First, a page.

The U.S. swine industry continues to face numerous challenges to its production and economic growth. Among the foremost challenges are infectious diseases that are endemic to the United States, as well as the ever-growing threat of introduction of foreign animal diseases. One of the more important endemic diseases in the United States is porcine reproductive and respiratory syndrome. With an economic impact of over $600 million per year, it is clear that any efforts to mitigate the disease would have considerable economic benefits.
In an effort to understand the spread and persistence of PRRS within the U.S. swine population, researchers at the University of Minnesota have investigated pathogen transmission pathways, local area versus long distance spread between farms, drivers of PRRS virus genetic diversity and evolution, and animal movement networks. We recently compared the relative importance of spatial proximity versus animal movements in driving PRRS spread between farms. From this study, it was evident that although local area spread for farms within less than 5 kilometers of each other was epidemiologically important, we found that most of the viral spread was related to farm contacts via animal movements1.
Despite the risks associated with animal movements, this risk is inescapable in vertically integrated swine productions systems. Given that animal movements are tied to the industry's vulnerability to disease introduction and spread, we further investigated the stability of animal movement networks as well as their role in PRRS spread utilizing data from farms participating in the Morrison Swine Health Monitoring Program.
Using animal movement data from over 2,000 farms in the United States between 2014-17, we show that an infection chain originating from a single farm can be expected to reach approximately five other farms within six months, on average, but these animal movement chains can reach upwards of 650 farms in extreme cases. In this latter case, approximately 25% of the farms in the network would be impacted, which demonstrates how the presence of "super-spreader" farms within the network may contribute to rapid disease spread via animal movements.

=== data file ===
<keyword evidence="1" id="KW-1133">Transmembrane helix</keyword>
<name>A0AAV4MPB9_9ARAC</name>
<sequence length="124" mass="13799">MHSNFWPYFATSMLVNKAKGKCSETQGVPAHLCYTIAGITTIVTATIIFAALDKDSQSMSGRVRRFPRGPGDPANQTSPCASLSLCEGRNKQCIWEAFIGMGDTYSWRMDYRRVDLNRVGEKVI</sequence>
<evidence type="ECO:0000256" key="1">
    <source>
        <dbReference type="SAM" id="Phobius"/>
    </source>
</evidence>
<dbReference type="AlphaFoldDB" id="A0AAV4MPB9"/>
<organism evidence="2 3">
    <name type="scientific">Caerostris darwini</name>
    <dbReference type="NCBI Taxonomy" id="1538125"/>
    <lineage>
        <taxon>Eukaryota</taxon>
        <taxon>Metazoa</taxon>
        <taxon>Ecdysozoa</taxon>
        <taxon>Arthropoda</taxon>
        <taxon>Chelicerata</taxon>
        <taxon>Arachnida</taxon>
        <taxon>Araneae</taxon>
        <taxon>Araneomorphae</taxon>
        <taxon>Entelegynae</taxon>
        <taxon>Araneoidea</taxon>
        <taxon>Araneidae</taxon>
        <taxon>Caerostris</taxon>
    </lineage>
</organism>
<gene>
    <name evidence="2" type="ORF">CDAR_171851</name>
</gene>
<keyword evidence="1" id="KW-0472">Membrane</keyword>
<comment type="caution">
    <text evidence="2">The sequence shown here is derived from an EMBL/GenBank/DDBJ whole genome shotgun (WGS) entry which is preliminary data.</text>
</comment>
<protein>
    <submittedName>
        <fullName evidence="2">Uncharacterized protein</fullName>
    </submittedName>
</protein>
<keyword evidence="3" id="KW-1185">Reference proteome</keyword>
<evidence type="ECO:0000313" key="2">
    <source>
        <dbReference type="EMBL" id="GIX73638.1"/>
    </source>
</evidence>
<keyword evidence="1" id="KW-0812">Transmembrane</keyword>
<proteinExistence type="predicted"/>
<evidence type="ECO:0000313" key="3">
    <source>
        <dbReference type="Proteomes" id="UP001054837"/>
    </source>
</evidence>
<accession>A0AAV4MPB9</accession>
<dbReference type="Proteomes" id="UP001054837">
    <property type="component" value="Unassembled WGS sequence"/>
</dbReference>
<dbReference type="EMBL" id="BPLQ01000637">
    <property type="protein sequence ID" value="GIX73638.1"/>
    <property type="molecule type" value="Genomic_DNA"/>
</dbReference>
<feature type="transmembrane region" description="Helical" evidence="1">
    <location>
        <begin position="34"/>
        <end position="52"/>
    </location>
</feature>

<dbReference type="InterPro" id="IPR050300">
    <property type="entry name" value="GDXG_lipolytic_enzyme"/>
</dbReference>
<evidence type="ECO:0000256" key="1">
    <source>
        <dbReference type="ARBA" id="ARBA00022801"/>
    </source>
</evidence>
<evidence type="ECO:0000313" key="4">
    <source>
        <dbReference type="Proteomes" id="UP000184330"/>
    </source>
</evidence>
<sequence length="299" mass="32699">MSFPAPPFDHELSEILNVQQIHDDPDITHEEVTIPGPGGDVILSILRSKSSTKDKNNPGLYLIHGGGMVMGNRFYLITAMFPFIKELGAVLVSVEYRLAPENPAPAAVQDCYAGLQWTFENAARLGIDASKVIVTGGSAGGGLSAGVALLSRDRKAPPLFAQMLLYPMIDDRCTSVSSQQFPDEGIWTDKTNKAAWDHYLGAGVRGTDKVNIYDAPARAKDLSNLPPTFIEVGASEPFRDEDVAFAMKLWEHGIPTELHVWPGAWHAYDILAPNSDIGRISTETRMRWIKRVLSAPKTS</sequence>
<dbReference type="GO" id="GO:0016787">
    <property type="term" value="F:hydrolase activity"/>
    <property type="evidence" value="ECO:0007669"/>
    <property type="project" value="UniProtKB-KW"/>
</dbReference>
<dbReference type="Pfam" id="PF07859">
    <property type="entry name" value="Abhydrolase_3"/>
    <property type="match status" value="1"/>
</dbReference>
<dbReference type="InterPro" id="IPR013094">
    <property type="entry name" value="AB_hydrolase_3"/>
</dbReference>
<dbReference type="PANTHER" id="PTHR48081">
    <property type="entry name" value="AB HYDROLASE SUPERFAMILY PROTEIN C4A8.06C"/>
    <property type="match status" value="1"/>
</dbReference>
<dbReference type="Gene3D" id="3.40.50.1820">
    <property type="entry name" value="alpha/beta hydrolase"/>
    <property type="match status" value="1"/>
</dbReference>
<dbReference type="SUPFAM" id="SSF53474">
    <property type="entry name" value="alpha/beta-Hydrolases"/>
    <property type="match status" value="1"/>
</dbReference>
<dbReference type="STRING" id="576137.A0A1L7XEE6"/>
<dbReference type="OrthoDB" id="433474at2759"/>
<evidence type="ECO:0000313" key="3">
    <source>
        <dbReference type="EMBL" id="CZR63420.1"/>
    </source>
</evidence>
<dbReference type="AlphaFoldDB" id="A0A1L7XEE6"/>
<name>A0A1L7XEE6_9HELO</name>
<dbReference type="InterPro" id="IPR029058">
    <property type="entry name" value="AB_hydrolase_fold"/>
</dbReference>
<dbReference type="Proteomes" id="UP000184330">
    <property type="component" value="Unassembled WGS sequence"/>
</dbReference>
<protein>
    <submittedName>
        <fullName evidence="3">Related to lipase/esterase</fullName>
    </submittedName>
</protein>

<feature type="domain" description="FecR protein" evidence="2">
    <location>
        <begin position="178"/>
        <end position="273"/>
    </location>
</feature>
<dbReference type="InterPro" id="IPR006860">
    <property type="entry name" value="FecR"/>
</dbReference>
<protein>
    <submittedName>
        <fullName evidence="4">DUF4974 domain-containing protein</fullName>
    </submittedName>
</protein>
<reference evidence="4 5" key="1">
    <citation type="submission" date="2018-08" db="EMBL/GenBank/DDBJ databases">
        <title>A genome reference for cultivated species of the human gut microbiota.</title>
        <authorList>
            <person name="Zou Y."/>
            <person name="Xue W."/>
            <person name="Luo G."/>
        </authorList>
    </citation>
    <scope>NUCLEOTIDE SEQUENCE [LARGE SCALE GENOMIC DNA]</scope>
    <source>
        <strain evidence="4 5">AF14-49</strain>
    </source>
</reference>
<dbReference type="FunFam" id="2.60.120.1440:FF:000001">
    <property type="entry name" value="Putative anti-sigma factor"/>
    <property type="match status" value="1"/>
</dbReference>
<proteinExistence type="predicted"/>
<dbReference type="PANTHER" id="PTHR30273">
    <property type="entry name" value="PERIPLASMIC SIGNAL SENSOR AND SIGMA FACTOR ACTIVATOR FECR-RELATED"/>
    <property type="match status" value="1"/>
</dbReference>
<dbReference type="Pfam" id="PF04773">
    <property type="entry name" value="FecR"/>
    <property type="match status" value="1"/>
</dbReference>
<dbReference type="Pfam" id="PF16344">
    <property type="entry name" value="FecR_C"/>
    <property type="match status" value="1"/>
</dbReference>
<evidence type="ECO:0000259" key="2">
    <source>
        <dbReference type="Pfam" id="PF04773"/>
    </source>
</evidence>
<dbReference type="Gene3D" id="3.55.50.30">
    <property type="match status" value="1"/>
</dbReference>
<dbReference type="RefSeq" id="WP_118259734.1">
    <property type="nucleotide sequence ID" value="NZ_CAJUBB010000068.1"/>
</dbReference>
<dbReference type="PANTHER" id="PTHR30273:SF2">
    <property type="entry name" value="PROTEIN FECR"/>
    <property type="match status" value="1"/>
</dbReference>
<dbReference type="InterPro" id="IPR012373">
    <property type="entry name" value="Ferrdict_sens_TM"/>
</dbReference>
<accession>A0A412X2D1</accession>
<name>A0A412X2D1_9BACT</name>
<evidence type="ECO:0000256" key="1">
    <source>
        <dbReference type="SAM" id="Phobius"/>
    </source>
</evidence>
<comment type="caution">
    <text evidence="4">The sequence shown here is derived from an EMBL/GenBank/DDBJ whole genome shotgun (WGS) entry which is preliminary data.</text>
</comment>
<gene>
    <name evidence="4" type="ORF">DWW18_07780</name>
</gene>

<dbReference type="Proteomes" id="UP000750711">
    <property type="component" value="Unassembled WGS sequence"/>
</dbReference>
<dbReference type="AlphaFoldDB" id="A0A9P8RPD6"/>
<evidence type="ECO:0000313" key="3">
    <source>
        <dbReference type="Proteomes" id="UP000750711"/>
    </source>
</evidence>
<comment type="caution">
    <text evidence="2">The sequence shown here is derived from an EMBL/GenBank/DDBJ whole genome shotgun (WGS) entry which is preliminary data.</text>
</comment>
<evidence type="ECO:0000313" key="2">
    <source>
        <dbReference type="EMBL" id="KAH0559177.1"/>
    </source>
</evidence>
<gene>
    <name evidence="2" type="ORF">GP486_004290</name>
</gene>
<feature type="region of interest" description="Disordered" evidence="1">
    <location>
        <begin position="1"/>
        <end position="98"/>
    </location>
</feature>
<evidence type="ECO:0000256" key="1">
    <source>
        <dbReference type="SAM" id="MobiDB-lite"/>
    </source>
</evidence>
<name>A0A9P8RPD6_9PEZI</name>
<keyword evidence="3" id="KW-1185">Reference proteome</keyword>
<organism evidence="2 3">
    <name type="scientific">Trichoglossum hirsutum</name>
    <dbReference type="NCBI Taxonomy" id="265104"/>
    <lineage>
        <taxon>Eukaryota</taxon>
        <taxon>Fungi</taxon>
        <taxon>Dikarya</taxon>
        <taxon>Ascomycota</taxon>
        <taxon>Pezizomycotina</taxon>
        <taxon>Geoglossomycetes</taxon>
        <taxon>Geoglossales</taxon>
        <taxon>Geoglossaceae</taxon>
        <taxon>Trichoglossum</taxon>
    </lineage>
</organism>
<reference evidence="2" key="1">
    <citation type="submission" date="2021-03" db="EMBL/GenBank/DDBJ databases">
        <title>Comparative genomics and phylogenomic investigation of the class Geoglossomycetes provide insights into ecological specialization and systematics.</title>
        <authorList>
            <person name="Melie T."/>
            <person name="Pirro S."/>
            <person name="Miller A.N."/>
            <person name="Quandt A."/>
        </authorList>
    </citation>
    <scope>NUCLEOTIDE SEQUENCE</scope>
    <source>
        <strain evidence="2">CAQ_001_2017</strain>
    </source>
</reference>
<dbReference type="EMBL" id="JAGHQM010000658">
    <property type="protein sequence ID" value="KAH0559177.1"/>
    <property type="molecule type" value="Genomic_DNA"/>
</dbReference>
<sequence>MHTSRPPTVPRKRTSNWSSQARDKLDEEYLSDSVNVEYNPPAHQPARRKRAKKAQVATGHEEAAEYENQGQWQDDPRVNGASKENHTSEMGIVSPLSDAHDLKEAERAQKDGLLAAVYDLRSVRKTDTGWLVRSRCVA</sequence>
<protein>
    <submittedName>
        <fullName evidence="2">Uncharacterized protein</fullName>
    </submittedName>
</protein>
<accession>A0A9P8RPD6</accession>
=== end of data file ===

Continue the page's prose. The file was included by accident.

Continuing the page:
Quantifying a farm's contacts via animal movements over a span of about six months provided a stable picture of the farm's network connectivity and can be informative in the identification of high-risk farms and potential super-spreaders, which would enable more focused interventions.
In order to evaluate how animal movements, relate to the spread of PRRS viruses in the 1-7-4 family (referred to here as Lineage L1A, Figure 1), we linked the movement data with over 1,800 ORF5 PRRS sequences collected from the farms. Overall, the risk of L1A occurrence in a given farm increased not only as a result of direct contact with an L1A-positive farm, but also increased as a result of indirect connections (contact of a contact) with L1A-positive farms.
Moreover, farms that engaged in more outgoing movements also experienced higher risk. This suggests that the risk due to animal movements is not only associated with movements of infected animals to the destination, but also from potential movement-related breaches in biosecurity in the origin farm.
In summary, there is a considerable risk of disease spread via animal movements. Since animal movements are unavoidable, strict biosecurity measures are needed to mitigate risk associated with indirect connections between farms. Similarly, adoption of more systematic monitoring of health status of all farms, combined with maintaining digital records of animal movements, would enable better preparedness and more focused disease control measures. These approaches could also help to identify high-risk farms and reduce the length of between-farm infection chains. Such a framework would be beneficial in the management of both endemic and foreign animal diseases.